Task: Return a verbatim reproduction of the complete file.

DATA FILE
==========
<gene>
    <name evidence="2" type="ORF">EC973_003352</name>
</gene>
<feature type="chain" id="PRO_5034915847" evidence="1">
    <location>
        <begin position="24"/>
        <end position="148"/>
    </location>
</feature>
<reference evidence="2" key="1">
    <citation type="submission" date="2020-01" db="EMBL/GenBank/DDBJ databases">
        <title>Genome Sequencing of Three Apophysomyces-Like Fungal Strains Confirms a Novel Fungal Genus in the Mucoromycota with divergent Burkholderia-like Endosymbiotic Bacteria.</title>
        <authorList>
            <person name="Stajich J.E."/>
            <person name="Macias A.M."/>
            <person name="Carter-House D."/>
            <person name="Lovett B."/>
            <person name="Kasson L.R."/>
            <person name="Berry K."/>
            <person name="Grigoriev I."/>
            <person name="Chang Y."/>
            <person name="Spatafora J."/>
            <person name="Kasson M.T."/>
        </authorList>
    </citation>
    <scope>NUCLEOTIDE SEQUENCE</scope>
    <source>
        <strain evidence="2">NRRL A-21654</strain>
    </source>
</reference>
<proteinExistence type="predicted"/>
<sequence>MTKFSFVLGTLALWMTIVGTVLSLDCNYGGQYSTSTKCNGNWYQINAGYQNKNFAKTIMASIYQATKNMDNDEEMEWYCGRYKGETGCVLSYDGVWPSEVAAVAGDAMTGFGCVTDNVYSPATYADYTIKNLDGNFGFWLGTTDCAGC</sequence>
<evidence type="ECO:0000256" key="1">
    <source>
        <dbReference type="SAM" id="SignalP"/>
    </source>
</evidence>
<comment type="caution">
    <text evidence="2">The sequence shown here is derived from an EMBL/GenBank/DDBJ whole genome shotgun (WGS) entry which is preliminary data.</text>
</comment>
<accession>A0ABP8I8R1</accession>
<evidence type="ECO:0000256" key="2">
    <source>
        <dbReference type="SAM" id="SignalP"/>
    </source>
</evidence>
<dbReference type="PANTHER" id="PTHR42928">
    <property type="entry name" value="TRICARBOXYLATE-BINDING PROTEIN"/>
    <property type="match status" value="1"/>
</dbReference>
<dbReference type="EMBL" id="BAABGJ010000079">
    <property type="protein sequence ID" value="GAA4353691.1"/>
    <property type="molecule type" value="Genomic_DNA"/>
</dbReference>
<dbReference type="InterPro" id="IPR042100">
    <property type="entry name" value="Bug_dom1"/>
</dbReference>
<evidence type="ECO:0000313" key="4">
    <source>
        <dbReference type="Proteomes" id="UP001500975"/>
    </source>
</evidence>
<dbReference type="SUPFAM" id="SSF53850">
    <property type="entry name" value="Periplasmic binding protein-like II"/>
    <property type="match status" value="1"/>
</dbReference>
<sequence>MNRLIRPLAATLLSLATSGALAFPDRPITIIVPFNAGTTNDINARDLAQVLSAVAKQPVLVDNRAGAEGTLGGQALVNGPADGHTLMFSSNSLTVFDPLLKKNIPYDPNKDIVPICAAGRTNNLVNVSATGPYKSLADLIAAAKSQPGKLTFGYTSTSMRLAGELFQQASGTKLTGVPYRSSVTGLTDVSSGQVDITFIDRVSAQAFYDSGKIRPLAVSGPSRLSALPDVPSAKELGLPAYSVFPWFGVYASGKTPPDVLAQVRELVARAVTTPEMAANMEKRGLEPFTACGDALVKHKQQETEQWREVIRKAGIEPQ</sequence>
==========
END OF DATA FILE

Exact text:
<gene>
    <name evidence="2" type="ORF">EC973_003352</name>
</gene>
<feature type="chain" id="PRO_5034915847" evidence="1">
    <location>
        <begin position="24"/>
        <end position="148"/>
    </location>
</feature>
<reference evidence="2" key="1">
    <citation type="submission" date="2020-01" db="EMBL/GenBank/DDBJ databases">
        <title>Genome Sequencing of Three Apophysomyces-Like Fungal Strains Confirms a Novel Fungal Genus in the Mucoromycota with divergent Burkholderia-like Endosymbiotic Bacteria.</title>
        <authorList>
            <person name="Stajich J.E."/>
            <person name="Macias A.M."/>
            <person name="Carter-House D."/>
            <person name="Lovett B."/>
            <person name="Kasson L.R."/>
            <person name="Berry K."/>
            <person name="Grigoriev I."/>
            <person name="Chang Y."/>
            <person name="Spatafora J."/>
            <person name="Kasson M.T."/>
        </authorList>
    </citation>
    <scope>NUCLEOTIDE SEQUENCE</scope>
    <source>
        <strain evidence="2">NRRL A-21654</strain>
    </source>
</reference>
<proteinExistence type="predicted"/>
<sequence>MTKFSFVLGTLALWMTIVGTVLSLDCNYGGQYSTSTKCNGNWYQINAGYQNKNFAKTIMASIYQATKNMDNDEEMEWYCGRYKGETGCVLSYDGVWPSEVAAVAGDAMTGFGCVTDNVYSPATYADYTIKNLDGNFGFWLGTTDCAGC</sequence>
<evidence type="ECO:0000256" key="1">
    <source>
        <dbReference type="SAM" id="SignalP"/>
    </source>
</evidence>
<comment type="caution">
    <text evidence="2">The sequence shown here is derived from an EMBL/GenBank/DDBJ whole genome shotgun (WGS) entry which is preliminary data.</text>
</comment>
<accession>A0ABP8I8R1</accession>
<evidence type="ECO:0000256" key="2">
    <source>
        <dbReference type="SAM" id="SignalP"/>
    </source>
</evidence>
<dbReference type="PANTHER" id="PTHR42928">
    <property type="entry name" value="TRICARBOXYLATE-BINDING PROTEIN"/>
    <property type="match status" value="1"/>
</dbReference>
<dbReference type="EMBL" id="BAABGJ010000079">
    <property type="protein sequence ID" value="GAA4353691.1"/>
    <property type="molecule type" value="Genomic_DNA"/>
</dbReference>
<dbReference type="InterPro" id="IPR042100">
    <property type="entry name" value="Bug_dom1"/>
</dbReference>
<evidence type="ECO:0000313" key="4">
    <source>
        <dbReference type="Proteomes" id="UP001500975"/>
    </source>
</evidence>
<dbReference type="SUPFAM" id="SSF53850">
    <property type="entry name" value="Periplasmic binding protein-like II"/>
    <property type="match status" value="1"/>
</dbReference>
<sequence>MNRLIRPLAATLLSLATSGALAFPDRPITIIVPFNAGTTNDINARDLAQVLSAVAKQPVLVDNRAGAEGTLGGQALVNGPADGHTLMFSSNSLTVFDPLLKKNIPYDPNKDIVPICAAGRTNNLVNVSATGPYKSLADLIAAAKSQPGKLTFGYTSTSMRLAGELFQQASGTKLTGVPYRSSVTGLTDVSSGQVDITFIDRVSAQAFYDSGKIRPLAVSGPSRLSALPDVPSAKELGLPAYSVFPWFGVYASGKTPPDVLAQVRELVARAVTTPEMAANMEKRGLEPFTACGDALVKHKQQETEQWREVIRKAGIEPQ</sequence>